Even if they have retirement accounts, your employees may worry that they aren’t robust enough to handle retirement’s unexpected challenges. Reviewing the basics about catch-up contributions, and making information available to your employees about catch-up contributions may help settle those worries about being on track.
1 in 3 Americans have saved less than $5,000 in retirement. Many employees’ financial attention has been pulled in multiple directions, including student loans, care for elderly parents or even keeping up with health care costs. Even if they have retirement accounts, your employees may worry that they aren’t robust enough to handle retirement’s unexpected challenges. However, those who are age 50 or older can benefit from certain IRS rules that allow them to make annual catch-up contributions. Reviewing the basics about catch-up contributions, and making information available to your employees about catch-up contributions may help settle those worries about being on track.
The most important thing that employees who need to catch up need to know is to start as soon as possible. That means the same advice that younger employees hear is the same that those over 50 need to hear: compounding interest is the key to the catch up. Starting as early as possible may be the key to success.
How Old? The other key point is that the age where employees can start taking advantage of the IRS catch-up rules is usually thought of as age 50, but a deeper read of the IRS rules shows that the IRS allows “individuals who are age 50 or over at the end of the (taxable) calendar year.” That means employees may be able to start setting aside additional amounts towards retirement during the year they turn 50, giving them a few extra months of catch up before they turn 50, an especially good boost for those born in the Fall who could benefit from ten months of extra catch-up contributions.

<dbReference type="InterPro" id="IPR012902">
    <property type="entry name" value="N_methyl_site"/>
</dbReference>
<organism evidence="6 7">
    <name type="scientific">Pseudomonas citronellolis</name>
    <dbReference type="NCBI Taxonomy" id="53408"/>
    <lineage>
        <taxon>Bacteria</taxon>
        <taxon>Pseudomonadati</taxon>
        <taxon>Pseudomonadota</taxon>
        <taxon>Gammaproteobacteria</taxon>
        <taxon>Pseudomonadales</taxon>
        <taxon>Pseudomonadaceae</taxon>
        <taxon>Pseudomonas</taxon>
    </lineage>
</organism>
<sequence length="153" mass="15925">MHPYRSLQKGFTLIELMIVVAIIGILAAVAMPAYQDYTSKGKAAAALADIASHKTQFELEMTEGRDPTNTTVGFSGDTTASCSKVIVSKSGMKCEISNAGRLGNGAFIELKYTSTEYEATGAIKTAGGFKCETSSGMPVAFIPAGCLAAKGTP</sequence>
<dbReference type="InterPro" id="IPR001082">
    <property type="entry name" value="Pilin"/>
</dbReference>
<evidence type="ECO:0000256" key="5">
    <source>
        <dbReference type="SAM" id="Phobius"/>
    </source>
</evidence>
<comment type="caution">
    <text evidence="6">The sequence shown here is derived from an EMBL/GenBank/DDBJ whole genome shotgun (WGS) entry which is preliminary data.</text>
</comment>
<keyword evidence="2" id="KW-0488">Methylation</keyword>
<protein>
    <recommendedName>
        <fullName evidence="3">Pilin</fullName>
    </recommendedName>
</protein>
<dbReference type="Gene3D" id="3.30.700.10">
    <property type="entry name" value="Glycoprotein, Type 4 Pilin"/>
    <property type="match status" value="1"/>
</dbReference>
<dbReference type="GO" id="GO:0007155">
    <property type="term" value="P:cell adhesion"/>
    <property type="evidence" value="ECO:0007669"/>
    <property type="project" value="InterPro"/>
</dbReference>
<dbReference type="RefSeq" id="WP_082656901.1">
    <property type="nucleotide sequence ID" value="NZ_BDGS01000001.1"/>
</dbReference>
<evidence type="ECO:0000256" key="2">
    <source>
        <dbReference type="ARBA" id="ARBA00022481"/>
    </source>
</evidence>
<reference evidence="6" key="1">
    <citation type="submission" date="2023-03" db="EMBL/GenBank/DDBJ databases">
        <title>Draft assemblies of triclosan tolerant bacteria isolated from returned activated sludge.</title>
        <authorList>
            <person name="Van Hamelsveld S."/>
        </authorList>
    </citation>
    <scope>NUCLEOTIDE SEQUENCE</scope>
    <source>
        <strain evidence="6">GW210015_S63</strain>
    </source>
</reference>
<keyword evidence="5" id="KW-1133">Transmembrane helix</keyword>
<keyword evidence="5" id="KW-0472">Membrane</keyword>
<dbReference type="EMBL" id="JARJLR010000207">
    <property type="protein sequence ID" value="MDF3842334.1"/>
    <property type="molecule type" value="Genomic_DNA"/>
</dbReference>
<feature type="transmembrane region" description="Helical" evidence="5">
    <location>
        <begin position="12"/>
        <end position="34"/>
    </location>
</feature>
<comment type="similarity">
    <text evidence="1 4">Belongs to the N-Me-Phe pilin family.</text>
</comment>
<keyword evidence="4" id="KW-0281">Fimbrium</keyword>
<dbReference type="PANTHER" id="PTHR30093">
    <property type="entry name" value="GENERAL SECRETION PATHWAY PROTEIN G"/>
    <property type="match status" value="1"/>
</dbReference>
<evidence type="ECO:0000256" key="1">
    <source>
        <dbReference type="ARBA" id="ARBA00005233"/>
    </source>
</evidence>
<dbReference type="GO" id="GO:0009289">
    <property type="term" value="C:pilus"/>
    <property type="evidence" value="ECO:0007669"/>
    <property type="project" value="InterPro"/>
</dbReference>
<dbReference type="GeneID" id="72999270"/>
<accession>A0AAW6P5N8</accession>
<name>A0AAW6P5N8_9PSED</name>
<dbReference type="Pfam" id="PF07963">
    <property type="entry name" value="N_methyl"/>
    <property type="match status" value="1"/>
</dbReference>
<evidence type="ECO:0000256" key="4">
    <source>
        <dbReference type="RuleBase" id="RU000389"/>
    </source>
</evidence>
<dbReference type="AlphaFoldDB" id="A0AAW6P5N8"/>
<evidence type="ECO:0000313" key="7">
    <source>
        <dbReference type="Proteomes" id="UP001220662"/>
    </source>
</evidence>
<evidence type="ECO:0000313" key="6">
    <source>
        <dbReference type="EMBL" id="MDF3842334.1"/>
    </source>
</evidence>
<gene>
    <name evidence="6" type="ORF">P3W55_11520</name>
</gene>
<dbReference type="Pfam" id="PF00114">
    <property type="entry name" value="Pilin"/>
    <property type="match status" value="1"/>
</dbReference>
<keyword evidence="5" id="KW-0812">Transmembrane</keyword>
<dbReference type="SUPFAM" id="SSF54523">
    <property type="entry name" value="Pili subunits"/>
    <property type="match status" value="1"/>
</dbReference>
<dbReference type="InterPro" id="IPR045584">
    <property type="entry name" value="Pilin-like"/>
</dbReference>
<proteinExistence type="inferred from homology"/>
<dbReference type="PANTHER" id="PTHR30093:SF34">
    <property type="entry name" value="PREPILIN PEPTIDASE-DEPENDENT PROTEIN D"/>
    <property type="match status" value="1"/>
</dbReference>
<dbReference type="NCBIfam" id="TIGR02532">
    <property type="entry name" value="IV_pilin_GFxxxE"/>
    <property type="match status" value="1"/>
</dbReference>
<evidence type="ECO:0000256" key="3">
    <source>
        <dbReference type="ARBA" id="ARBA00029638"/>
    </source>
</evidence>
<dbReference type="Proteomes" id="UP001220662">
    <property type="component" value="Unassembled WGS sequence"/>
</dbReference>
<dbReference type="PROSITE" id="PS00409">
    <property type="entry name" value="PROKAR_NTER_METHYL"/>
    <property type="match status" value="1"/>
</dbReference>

How Much? The IRS allows annual catch-up contributions of up to $6000 to be saved through 401(k), 403(b) or a governmental plan, among others. That’s $6,000 in addition to the $19,000 allowed by IRS rules for regular contributions (in 2019). Employees may also want information about how catch-up contributions qualify as elective deferrals, based on whether the contribution exceeds the IRS limits or your company’s plan limits. In the IRS’s discussion of catch-up plans, they provide an example of a 55 year old worker who, thanks to the catch-up rules, can contribute a total of $25,000 per year rather than $19,000, since the rules will allow the additional $6,000 as a catch-up contribution. This is also true for plan-imposed limits. For example, if your company’s plan caps contributions at 10% of income, and an employee earned $100,000, the total they could contribute prior to age 50 would be $10,000. In the year in which the employee turns 50, then can boost that contribution to $16,000, as the IRS will treat the additional $6,000 as a catch-up contribution. Finally, the catch up contribution also allows employees over the age of 50 to use matching contributions to exceed the IRS limit. This can be exceptionally helpful for employees with bonuses and other non-standard compensation rates.
The rules regarding contributions to IRAs differ slightly. The IRS will allow an additional $1000 towards catch-up in IRAs. However, employees may want to know about whether they are eligible to contribute to both IRAs and your company’s 401(k) program.
How? Employers, and employees, who want to increase their knowledge and access to the catch-up contribution benefit should first review their plan to assess whether are any limits in the plan on catch-up contributions or other elective deferrals. A review of limits on elective deferrals may be worthwhile if the age of your employees increases over time.
Before leaping into the unknown, we recommend a thorough examination of your plan. Because we are experts in the field, we know the marketplace and know what your existing vendor is capable of offering. Through this examination, we can help you optimize the service you receive.get xpress proposal